Tuesday, November 1, 2011

Penland, Week 5

First thing's first- last Thursday we unloaded the shino firing from Juanita, the small gas reduction kiln.  What was done differently with this firing was to reduce early for carbon trapping, to add coal to the firebox at around cone 012 for extra heavy reduction, and to reduce more heavily throughout the entire firing.  I didn't have any pots in this firing (saving them for the wood kiln!), but I definitely have some ideas for the next shino firing!


This was one of the best examples of the Malcolm Davis Carbon Trap Shino glaze (this is the exact same glaze that I've been using back home for all the faux woodfire pieces with the wood ash and soda solution.  The one consistent problem with this glaze in this firing was that it crawled like crazy on the in sides of anything that was more of a closed form than this bowl.  I've seen that happen before on student pots back at Boneyard, but never on my own pots.  The primary theory I've heard is that there's dust on the pots that is preventing the shino from adhering properly- I'm wondering if thickness of application has something to do with it as well, (I never wipe or dust off my bisque!)- my pots are pretty thin and are porcelain, so they don't absorb much glaze at a time, and I keep my shino bucket of a consistency to spray (thin), so if I want a thick coat I double dip- hmmm...if any of y'all have any ideas on the subject, let me know.






These are some of Kent's yunomi in his white shino recipe (the light areas are the result of setting the pots next to others immediately after glazing- the proximity to other wet pots slows the drying of the glaze in that area, changing the way that the salts that cause carbon trapping rise to the surface of the glazed pot)...





...and a student pot (I think one of Wendy , one of the assistants') with another nice example of what surface variation can do for this kind of glaze!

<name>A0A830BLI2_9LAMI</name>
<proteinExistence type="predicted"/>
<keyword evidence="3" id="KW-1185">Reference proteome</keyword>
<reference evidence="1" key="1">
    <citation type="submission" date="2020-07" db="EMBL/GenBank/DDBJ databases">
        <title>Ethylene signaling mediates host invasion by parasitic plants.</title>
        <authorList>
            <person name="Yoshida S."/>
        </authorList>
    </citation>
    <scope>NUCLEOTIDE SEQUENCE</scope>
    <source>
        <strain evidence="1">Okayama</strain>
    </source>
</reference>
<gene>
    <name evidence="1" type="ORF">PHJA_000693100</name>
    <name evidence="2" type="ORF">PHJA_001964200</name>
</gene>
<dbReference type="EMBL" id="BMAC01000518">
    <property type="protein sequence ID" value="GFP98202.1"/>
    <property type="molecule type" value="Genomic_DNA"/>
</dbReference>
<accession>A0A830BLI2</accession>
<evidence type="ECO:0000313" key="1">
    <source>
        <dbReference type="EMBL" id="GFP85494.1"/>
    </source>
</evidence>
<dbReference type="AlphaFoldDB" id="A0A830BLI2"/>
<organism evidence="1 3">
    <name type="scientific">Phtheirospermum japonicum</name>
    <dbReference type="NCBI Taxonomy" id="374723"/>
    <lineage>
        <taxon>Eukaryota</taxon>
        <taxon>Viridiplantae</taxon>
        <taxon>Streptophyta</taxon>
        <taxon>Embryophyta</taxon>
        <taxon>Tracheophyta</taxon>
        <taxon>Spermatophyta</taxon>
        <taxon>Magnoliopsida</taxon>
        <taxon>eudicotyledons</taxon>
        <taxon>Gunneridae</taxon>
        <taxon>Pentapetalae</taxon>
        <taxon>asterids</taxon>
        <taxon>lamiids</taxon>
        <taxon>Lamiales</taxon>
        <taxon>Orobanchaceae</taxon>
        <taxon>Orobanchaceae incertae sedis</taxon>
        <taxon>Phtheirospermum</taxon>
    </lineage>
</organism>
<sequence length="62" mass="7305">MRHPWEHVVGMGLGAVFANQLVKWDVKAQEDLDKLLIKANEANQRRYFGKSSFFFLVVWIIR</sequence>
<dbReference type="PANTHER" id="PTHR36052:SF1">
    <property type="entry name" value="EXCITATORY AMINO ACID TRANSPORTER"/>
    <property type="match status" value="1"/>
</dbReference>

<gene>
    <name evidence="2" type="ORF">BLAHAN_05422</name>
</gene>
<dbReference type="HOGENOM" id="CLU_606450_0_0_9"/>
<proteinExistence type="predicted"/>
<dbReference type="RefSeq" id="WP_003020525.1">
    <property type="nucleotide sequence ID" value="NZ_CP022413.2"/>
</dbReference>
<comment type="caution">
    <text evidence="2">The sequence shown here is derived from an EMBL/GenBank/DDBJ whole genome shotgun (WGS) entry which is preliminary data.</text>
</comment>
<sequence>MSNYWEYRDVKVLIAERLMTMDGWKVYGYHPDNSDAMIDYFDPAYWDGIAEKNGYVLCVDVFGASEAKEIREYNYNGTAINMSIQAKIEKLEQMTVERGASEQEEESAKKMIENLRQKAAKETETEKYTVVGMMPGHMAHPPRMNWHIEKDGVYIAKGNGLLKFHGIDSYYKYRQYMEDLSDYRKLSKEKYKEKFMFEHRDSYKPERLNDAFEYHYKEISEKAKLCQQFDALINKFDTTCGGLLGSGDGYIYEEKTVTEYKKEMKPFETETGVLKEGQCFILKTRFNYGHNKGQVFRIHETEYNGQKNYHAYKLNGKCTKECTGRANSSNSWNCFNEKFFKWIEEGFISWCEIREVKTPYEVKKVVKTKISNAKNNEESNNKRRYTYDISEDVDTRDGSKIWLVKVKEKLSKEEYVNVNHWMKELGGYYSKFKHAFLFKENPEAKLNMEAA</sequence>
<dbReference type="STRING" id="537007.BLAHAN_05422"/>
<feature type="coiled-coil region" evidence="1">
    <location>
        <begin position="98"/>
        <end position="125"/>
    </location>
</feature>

The first wild rush of color is over for this Fall (the tulip trees, many of the maples, and dogwoods and sassafrass), now most of the color is the red of oak trees mixed with the green of the pines, and the brown of the bare branches of the other trees.  Some of the tulip trees are still clinging to a few leaves on the uppermost branches- when a strong breeze comes through and shakes the leaves, it looks as though they are glittering with several shades of gold...quite lovely.

I had to stop and take some pictures when I was coming back up the hill from a town run the other day- it had been raining for much of the day, and having everything wet really made the colors pop.







HALLOWEEN!  They make a big deal about it up here...  These two ghouls are Suzanne and me dressed up as clay-themed kabuki actors...




...and here's Susan Feagin as a dust bunny!


These jellyfish are two of the benefit auction volunteer coordinators, up for their annual October meeting.





...Oh, and a further bear report- sightings at Horner, Cynthia Bringle's, dumpster diving at the Pines, and walking around the new dorm on Halloween night (the school ferried people housed there by car to and from the party).


Lastly for the week- we just finished firing the wood kiln last night!  The firing was just under 30 hours, and pretty even- we spent a lot of time trying to get the bottoms of both chambers in the same range as the top (a  lovely problem to have in a crossdraft!) with pretty good success.

We fired through Sunday night...



...all day Monday...


...and into Monday night.






I was finally convinced to go through the haunted house that was made in the soon-to-be-not-so-dearly-departed Homosote- really well done (we saw a whole new side of Day Dotson and Big John...), though I may have deafened Dean, the glass coordinator, by screaming in his face...

This week- two more weeks of making, only one more field trip (Bandana Pottery and Michael Klein's) and few demos= cranking out lots of pots!!!!

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